At age thirty-three, Penelope “Pepper” Bradford has no career, no passion, and no children. Her intrusive parents still treat her like a child. Moving into the Chelmsford Arms with her fiancé Rick, an up-and-coming financier, and joining the co-op board give her some control over her life—until her parents take a gut dislike to Rick and urge Pepper to call off the wedding.
She looks to her older neighbors to help decide whether to stay with Rick, not realizing that their marriages are in crisis, too. Birdie and George’s bond frays after George is forced into retirement at sixty-two. And Francis alienates Carol, his wife of fifty years, after being diagnosed with an inoperable heart condition. To her surprise, Pepper’s best model for love may be a clandestine romance between a porter and a doorman.
Jonathan Vatner's Carnegie Hill is a belated-coming-of-age novel about sustaining a marriage—and knowing when to walk away. It chronicles the lives of wealthy New Yorkers and the staff who serve them, as they suffer together and rebound, struggle to free themselves from family entanglements, deceive each other out of love and weakness, and fumble their way to honesty.
"In this effervescent debut about an elite Manhattan co-op, a young heiress named Pepper is determined to achieve wedded bliss with her fiancé... Entertaining and profound."
"It's his consistently wry wit and obvious affection for his deluded, struggling characters that are this novel's propelling forces, and which will win readers over with delight."
Booklist (starred review)
"One of the most charming, hilarious, and insightful books I've read in ages... Vatner has an eagle eye for detail, and an ear for whip-smart dialogue. This is an assured, heartfelt debut."
Grant Ginder, author of The People We Hate At The Wedding
Jonathan Vatner is an award-winning journalist who has written for The New York Times, O: The Oprah Magazine, Poets & Writers, and many other publications. He has an MFA in Creative Writing from Sarah Lawrence College and a BA in cognitive neuroscience from Harvard University. He lives in Yonkers, NY, with his husband and cats. Carnegie Hill is his first novel.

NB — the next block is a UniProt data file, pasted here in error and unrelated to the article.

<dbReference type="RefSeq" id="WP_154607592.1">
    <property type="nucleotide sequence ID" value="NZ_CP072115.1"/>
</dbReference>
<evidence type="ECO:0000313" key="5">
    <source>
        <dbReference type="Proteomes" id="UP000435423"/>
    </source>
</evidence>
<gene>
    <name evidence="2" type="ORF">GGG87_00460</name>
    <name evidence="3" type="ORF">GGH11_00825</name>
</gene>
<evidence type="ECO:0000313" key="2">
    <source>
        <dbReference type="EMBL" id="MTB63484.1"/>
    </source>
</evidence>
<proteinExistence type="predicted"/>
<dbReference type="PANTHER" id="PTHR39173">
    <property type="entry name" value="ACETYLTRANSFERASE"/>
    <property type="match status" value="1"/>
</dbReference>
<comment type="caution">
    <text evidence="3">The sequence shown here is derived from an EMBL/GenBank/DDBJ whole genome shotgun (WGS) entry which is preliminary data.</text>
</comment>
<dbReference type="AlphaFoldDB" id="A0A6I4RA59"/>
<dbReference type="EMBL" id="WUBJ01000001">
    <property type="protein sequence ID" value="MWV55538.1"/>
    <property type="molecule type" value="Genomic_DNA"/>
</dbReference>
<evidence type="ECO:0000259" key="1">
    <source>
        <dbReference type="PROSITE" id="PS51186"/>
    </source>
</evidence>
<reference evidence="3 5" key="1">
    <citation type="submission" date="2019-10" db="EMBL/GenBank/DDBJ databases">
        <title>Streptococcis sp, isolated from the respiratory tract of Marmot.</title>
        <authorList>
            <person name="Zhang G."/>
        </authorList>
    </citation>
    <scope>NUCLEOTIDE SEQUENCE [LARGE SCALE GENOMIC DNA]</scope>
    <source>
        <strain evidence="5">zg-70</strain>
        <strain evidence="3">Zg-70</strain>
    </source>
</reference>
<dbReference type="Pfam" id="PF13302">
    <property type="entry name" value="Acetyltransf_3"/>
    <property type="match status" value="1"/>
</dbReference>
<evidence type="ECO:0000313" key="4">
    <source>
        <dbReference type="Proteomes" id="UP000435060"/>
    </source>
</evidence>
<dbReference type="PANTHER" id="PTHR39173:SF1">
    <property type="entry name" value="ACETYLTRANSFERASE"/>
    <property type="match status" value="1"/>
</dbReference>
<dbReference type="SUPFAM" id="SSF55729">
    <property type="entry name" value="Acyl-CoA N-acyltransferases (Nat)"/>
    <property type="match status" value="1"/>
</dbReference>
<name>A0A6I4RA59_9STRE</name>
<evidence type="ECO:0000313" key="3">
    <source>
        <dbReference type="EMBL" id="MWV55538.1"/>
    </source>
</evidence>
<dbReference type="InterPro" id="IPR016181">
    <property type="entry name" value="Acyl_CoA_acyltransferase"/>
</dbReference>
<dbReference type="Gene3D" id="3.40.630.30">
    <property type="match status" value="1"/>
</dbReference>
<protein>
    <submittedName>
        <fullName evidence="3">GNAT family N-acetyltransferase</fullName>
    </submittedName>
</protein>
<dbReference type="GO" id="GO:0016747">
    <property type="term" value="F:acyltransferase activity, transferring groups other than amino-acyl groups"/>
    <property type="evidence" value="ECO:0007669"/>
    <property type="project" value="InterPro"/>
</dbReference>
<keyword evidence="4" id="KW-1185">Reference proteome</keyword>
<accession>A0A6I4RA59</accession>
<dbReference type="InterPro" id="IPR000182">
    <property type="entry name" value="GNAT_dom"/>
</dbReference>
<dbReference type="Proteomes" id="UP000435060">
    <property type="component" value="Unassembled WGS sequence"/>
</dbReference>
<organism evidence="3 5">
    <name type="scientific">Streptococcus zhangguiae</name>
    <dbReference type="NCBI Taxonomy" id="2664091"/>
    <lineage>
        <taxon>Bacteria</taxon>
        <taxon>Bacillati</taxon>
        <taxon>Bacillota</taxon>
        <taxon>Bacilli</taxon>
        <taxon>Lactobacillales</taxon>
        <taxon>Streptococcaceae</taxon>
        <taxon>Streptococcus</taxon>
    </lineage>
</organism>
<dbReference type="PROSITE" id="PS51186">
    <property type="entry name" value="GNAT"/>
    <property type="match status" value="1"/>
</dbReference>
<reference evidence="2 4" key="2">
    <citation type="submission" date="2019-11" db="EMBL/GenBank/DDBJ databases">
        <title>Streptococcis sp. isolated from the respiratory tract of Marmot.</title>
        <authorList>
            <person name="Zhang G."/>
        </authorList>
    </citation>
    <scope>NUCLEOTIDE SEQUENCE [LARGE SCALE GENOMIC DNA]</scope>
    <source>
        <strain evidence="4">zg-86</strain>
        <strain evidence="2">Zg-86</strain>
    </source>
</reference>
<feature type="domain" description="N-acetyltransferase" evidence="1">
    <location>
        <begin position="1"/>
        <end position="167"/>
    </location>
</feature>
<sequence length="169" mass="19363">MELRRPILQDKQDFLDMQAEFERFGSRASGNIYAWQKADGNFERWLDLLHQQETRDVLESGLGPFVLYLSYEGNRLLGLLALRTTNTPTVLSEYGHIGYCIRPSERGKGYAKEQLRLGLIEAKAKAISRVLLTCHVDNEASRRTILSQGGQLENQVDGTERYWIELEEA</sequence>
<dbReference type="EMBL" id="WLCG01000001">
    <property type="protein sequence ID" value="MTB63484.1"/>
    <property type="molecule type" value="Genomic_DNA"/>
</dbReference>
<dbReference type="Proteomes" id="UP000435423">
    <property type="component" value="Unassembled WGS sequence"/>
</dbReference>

In 1610, William Shakespeare wrote The Tempest, a play about an aging sorcerer imprisoned on an island who conjures a storm to sink a passing ship carrying the men responsible for his exile. The idea for this play came from the real-life shipwreck of the Sea Venture. Carrying notable figures such as John Rolfe, the man who would later marry Pocahontas, the Sea Venture was caught in a hurricane off the coast of Bermuda. The settlers spent a year on the island, and several of the would-be colonists mutinied. One of the agitators was Stephen Hopkins.
The insurrection was short-lived, and the sidetracked settlers sailed on to Jamestown. Hopkins eventually made his way back to England, and in 1620, he boarded a merchant ship called the Mayflower. The ship’s voyage, of course, became one of America’s iconic foundational stories. Despite creating endless volumes of research, scholars have largely overlooked Stephen Hopkins.
Of the Mayflower’s passengers, Hopkins was the only one who’d been across the Atlantic before. He was the only one who’d experienced the catastrophes that could result when a colony was governed by misguided principles. He was the only one who’d encountered the New World’s native peoples and understood the complexities of their societies, which most of his fellow passengers considered barbarous. The expedition was wracked by such brutal hardships that half of the settlers died. Without Hopkins, the rest would have likely perished, as well.
It has been suggested that Shakespeare based a character in The Tempest, a rowdy and frequently intoxicated servant named Stephano, on Stephen Hopkins. Unlike Stephano, whose role is reprised year after year, Hopkins had his hour upon the stage and then disappeared. Now, 400 years after the landing of the Mayflower, it is time to make clear the singular role Stephen Hopkins played in establishing Plymouth Colony and setting America on its historic path.
Jonathan Mack graduated from Harvard Law School in the same class as former President Barack Obama and current Supreme Court Justice Neil Gorsuch. He practiced law for nearly two decades in San Diego, California, before stepping away from his career in order to write.